Sharpe’s Pottery, West Street, Swadlincote, Derbyshire

First established by local farmer Thomas Sharpe in 1821. Originally the site manufactured domestic pottery, much of which was exported to America. During the 1850s, for public health reasons, there was an ‘explosion’ in the sanitaryware market and the local clay was ideal for the production of such products. This, together with the patenting of the successful ‘rim flush’ toilet, led to the factory concentrating on sanitaryware, ceasing production of domestic ware in 1900. The factory flourished until the 1950s. The Clean Air Act of 1956 halted the used of the coal fired bottle ovens. Sharpe’s factory had never modernised and could not survive the change, finally closing in 1967. Now a  museum. https://www.sharpespotterymuseum.org.uk/



Sharpes Pottery - footprint of a demolished oven
Photo: courtesy Dr. Iain Hambling  Date: April 2020


Peak Pottery. Bottle Kiln Cafe, West Hallam, Derbyshire

Probably an updraught skeleton-type bottle oven . Seven firemouths. No firing chamber remains. Now a gift shop. This site was originally an estate sawmill making pit-props for the Newdigate Estate coal mines. In the mid 19th Century additional buildings were erected to house a small brick works using materials from a nearby clay pit. The bricks were fired in beehive kilns. Two bottle shaped kilns were built by the ‘West Hallam Art & Earthenware Company’ in the 1920s. The pottery failed in 1933. One kiln was demolished in the 1950s causing local concern and the present outer kiln shell was registered as a listed building. The Stone family purchased the derelict site in 1983. Charles Stone and his sons designed and built the present complex, of which only the kiln shell is an original building. The business has been run by the Stone family ever since.    https://bottlekiln.co.uk/







Rawdon Pottery, Moira Road, Woodville, Derbyshire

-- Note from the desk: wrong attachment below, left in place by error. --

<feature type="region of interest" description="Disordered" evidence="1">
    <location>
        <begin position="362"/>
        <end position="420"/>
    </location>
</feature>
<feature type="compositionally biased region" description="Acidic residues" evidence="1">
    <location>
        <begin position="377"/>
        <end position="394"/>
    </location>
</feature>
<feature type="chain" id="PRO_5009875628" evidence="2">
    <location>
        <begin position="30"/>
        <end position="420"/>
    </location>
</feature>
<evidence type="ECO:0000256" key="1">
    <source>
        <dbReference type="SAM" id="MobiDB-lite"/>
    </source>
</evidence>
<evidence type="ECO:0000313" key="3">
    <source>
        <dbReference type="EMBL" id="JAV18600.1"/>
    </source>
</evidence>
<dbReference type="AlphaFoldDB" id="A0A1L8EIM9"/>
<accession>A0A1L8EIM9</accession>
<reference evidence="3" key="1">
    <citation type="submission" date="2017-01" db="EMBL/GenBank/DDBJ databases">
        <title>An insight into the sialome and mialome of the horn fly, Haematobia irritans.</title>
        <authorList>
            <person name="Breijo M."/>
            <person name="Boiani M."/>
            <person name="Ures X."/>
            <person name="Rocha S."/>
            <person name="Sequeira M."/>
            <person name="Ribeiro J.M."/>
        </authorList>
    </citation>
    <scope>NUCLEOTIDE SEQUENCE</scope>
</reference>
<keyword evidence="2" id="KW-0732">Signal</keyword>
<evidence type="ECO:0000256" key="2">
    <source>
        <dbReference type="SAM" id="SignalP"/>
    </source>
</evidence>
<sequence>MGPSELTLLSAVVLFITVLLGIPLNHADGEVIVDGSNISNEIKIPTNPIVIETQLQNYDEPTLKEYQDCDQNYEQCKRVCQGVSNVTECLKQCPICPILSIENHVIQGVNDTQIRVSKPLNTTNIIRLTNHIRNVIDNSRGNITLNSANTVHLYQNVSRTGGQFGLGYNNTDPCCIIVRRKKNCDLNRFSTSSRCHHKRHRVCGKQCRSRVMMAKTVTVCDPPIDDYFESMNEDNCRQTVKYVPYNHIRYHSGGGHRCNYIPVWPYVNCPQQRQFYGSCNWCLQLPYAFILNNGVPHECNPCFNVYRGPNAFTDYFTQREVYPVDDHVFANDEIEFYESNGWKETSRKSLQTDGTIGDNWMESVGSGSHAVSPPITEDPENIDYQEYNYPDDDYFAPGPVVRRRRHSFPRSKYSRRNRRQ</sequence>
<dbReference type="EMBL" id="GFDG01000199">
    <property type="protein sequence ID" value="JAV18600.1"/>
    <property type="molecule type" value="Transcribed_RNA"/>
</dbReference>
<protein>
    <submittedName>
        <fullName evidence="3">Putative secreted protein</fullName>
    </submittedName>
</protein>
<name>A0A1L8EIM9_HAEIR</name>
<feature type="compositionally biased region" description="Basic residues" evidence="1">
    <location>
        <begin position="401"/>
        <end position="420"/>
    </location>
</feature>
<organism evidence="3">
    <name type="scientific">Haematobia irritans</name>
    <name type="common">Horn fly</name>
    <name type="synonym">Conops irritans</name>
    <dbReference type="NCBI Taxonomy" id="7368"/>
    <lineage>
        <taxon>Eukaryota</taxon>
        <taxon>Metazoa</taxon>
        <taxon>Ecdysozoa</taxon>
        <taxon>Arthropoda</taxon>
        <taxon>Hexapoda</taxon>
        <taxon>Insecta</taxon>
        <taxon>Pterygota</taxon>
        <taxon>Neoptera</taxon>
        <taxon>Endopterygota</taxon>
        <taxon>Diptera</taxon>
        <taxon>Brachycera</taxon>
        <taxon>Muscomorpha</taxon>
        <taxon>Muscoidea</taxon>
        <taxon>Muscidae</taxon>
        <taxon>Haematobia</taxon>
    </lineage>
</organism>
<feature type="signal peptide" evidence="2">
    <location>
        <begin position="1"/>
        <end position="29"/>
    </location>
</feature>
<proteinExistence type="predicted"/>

"Bottle kiln. Late C18 and C19. Red brick. Circular in plan, this large bottle kiln is tall and broad in outline with a brick coped top. A single entrance with segment head, and to the right the remnants of an external flue. A free standing, and particularly large example of a bottle kiln." Text courtesy Historic England

Rawdon Pottery
Photo: courtesy Dr. Iain Hambling  Date: April 2020


Walmer Road Kiln, Kensington, London

Once known as 'the potteries', Notting Hill's clay deposits meant it was perfect for making bricks and tiles. The only reminder of this today (apart from the street name 'Pottery Lane') is a rare nineteenth-century bottle kiln where the pottery products were baked, which can be found on Walmer Road. The kiln is the sole surviving kiln relating to the potteries established during the 1830s between Clarendon Road and Latimer Road. Avondale Park is thought to be located on the site of the 19th century clay pits associated with the works. The kiln was rebuilt in 1879 by Charles Adams. It was restored and partially altered in the late 20th century. https://www.atlasobscura.com/places/potteries-and-piggeries-bottle-kiln

Walmer Road Kiln
Photo: courtesy Kensington Society


Fulham Pottery, London

Fulham Pottery was founded in Fulham, London by John Dwight in 1672, at the junction of New King's Road and Burlington Road, Fulham, not far from Putney Bridge. Today, all that remains of the original pottery is one large downdraught kiln which is Grade II listed.  https://keepthingslocal.com/item/fulham-pottery-kiln/  >>

https://knowyourlondon.wordpress.com/2017/07/03/fulham-pottery/

Eight firemouths and bags feed the firing chamber. Flames and products of combustion are drawn down through the firing chamber to flues extending from underneath the floor to within the wall beside the firing chamber to vent into the
bottle shaped chimney above the structure.

Fulham Pottery, London
Downdraught kiln
Photo: unknown source  Date: unknown

Walkers Pottery, Corbridge, Northumberland

Walkers Pottery. Two bottle ovens, early 1800s. Walker's Pottery operated until 1914 producing pipes, bricks and tiles and pottery for agricultural use. It is one of the few remaining examples of a Tyne Valley rural pottery.
https://historicengland.org.uk/services-skills/education/educational-images/walkers-pottery-corbridge-7425

https://co-curate.ncl.ac.uk/bottle-kilns-corbridge/

http://www.richardmurphyarchitects.com/viewItem.php?id=7426


Walkers Pottery
Photo: Courtesy Mr John Hogg. Date: 27 March 2007
Source Historic England Archive ref 239944


Wetheriggs Pottery, Clifton, Cumbria